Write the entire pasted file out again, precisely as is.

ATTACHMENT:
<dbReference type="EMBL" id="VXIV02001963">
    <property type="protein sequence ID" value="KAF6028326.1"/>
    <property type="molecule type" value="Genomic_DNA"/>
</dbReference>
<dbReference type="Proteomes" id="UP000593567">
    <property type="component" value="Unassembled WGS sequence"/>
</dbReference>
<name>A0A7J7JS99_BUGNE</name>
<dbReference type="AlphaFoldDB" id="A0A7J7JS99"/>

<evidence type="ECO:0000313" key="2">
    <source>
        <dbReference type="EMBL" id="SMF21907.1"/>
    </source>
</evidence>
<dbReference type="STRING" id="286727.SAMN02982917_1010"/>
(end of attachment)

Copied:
<dbReference type="EMBL" id="VXIV02001963">
    <property type="protein sequence ID" value="KAF6028326.1"/>
    <property type="molecule type" value="Genomic_DNA"/>
</dbReference>
<dbReference type="Proteomes" id="UP000593567">
    <property type="component" value="Unassembled WGS sequence"/>
</dbReference>
<name>A0A7J7JS99_BUGNE</name>
<dbReference type="AlphaFoldDB" id="A0A7J7JS99"/>

<evidence type="ECO:0000313" key="2">
    <source>
        <dbReference type="EMBL" id="SMF21907.1"/>
    </source>
</evidence>
<dbReference type="STRING" id="286727.SAMN02982917_1010"/>